Several conclusions now can be drawn: (1) research grants are used to pay for indirect expenses by all science faculty researching in a laboratory, (2) many scholarly investigations by faculty not needing to work in a research laboratory have their indirect expenses paid by some internal budget at the same institutions, (3) research grant awards for indirect expenses at some institutions exceed the amount given for direct expenses, and, (4) direct experience with paying for indirect expenses leads many Principal Investigators to have questions and suspicions that some type of hidden purpose or scam might be going on with the current system for using research grant funds to pay for indirect expenses.
With this brief background, we now must ask several very important questions! Why are only faculty scientists doing laboratory research being asked to obtain external funding to pay for their indirect expemses? Is this done simply because grants are available for scientific research, but funding programs supporting scholarly studies in many other disciplines are smaller and less available? Why are the indirect expenses for scholarly studies by many non-science faculty paid by institutional funds? Why are the indirect costs of faculty scientists doing laboratory research investigations not also being paid by the employing institutions? Where 2 different funded faculty scientists share a large laboratory room, does each grant provide support for only 50% of the indirect costs that would be awarded if there was only one occupant, or does each award pay for 100%? Quite frankly, the more questions one asks about this topic, the more new queries arise; true answers to these never-asked questions probably would be both very interesting and very distressing.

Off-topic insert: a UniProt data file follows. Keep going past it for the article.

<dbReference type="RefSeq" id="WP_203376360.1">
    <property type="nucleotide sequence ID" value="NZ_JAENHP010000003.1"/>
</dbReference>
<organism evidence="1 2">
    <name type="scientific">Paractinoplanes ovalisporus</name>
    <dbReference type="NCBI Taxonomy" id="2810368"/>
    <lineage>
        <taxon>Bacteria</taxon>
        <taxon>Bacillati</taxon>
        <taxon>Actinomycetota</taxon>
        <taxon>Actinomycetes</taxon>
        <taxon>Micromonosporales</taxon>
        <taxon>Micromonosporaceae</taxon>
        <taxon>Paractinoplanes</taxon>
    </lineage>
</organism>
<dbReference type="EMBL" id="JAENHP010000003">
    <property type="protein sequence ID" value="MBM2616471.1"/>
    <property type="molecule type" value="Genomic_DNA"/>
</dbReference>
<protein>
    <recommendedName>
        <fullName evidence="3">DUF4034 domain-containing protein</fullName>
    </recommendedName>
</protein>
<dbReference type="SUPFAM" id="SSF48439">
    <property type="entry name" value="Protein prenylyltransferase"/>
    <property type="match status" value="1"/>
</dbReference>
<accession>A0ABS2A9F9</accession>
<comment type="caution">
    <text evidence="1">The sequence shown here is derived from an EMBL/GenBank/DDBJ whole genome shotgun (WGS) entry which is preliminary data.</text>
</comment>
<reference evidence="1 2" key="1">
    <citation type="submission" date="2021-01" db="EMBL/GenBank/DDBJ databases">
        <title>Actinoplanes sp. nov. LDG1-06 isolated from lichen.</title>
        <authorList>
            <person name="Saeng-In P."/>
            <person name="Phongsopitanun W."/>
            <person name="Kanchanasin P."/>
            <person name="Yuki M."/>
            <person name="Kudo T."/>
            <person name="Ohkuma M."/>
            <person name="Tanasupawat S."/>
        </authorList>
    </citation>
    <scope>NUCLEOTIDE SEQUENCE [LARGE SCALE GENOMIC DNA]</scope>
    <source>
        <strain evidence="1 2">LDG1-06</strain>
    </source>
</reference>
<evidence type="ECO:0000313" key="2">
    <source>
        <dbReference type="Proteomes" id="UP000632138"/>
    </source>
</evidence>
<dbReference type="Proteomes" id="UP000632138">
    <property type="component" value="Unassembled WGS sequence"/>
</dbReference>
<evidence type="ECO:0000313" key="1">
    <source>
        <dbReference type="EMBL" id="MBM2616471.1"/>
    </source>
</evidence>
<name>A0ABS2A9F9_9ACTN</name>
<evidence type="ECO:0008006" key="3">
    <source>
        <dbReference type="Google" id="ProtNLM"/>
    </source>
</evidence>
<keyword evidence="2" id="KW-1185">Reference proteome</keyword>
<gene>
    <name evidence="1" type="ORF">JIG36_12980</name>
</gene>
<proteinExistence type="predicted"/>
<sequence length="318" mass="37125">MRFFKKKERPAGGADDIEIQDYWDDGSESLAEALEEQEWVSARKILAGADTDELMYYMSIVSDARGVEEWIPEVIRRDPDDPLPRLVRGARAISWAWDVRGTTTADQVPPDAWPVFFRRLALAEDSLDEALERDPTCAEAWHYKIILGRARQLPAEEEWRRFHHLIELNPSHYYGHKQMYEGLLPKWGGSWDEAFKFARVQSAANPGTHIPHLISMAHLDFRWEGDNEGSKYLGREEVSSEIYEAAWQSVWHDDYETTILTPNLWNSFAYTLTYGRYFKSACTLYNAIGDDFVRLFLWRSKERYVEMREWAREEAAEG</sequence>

I will close by stating my own sincere conviction that something just does not make sense here! In several later essays, I will try to provide further insights and discussions about indirect costs, especially in the context of the current shortage of funding for research grants. These will include controversial proposals for useful changes in the present policies and practices for the payment of indirect costs.